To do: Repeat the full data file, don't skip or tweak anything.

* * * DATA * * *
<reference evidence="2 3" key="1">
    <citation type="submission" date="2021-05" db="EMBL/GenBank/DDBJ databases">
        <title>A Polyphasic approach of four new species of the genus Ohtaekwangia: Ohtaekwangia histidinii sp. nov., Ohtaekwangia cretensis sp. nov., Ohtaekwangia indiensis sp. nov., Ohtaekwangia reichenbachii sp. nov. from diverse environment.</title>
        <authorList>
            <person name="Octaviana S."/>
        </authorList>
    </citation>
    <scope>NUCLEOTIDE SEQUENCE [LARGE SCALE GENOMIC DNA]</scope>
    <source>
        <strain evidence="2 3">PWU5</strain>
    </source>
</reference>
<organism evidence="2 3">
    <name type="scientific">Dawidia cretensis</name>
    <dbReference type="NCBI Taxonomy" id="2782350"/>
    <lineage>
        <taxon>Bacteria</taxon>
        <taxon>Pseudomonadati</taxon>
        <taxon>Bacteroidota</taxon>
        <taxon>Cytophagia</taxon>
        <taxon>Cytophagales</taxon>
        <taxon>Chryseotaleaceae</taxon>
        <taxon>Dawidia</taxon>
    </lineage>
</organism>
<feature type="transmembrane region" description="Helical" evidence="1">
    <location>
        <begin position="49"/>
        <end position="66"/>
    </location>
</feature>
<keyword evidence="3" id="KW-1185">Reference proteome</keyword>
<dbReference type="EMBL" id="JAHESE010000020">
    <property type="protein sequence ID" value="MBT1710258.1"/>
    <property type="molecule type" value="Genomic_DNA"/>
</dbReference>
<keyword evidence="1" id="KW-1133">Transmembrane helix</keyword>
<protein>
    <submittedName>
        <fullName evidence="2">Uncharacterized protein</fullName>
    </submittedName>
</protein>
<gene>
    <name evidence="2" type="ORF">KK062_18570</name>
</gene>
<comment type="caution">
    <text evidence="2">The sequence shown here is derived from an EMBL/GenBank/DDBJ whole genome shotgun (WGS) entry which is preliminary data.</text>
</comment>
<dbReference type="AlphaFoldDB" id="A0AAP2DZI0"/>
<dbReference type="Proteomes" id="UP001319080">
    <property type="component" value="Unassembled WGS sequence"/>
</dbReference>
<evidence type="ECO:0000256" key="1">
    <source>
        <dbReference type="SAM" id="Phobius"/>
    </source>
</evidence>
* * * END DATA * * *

<reference evidence="2 3" key="1">
    <citation type="submission" date="2021-05" db="EMBL/GenBank/DDBJ databases">
        <title>A Polyphasic approach of four new species of the genus Ohtaekwangia: Ohtaekwangia histidinii sp. nov., Ohtaekwangia cretensis sp. nov., Ohtaekwangia indiensis sp. nov., Ohtaekwangia reichenbachii sp. nov. from diverse environment.</title>
        <authorList>
            <person name="Octaviana S."/>
        </authorList>
    </citation>
    <scope>NUCLEOTIDE SEQUENCE [LARGE SCALE GENOMIC DNA]</scope>
    <source>
        <strain evidence="2 3">PWU5</strain>
    </source>
</reference>
<organism evidence="2 3">
    <name type="scientific">Dawidia cretensis</name>
    <dbReference type="NCBI Taxonomy" id="2782350"/>
    <lineage>
        <taxon>Bacteria</taxon>
        <taxon>Pseudomonadati</taxon>
        <taxon>Bacteroidota</taxon>
        <taxon>Cytophagia</taxon>
        <taxon>Cytophagales</taxon>
        <taxon>Chryseotaleaceae</taxon>
        <taxon>Dawidia</taxon>
    </lineage>
</organism>
<feature type="transmembrane region" description="Helical" evidence="1">
    <location>
        <begin position="49"/>
        <end position="66"/>
    </location>
</feature>
<keyword evidence="3" id="KW-1185">Reference proteome</keyword>
<dbReference type="EMBL" id="JAHESE010000020">
    <property type="protein sequence ID" value="MBT1710258.1"/>
    <property type="molecule type" value="Genomic_DNA"/>
</dbReference>
<keyword evidence="1" id="KW-1133">Transmembrane helix</keyword>
<protein>
    <submittedName>
        <fullName evidence="2">Uncharacterized protein</fullName>
    </submittedName>
</protein>
<gene>
    <name evidence="2" type="ORF">KK062_18570</name>
</gene>
<comment type="caution">
    <text evidence="2">The sequence shown here is derived from an EMBL/GenBank/DDBJ whole genome shotgun (WGS) entry which is preliminary data.</text>
</comment>
<dbReference type="AlphaFoldDB" id="A0AAP2DZI0"/>
<dbReference type="Proteomes" id="UP001319080">
    <property type="component" value="Unassembled WGS sequence"/>
</dbReference>
<evidence type="ECO:0000256" key="1">
    <source>
        <dbReference type="SAM" id="Phobius"/>
    </source>
</evidence>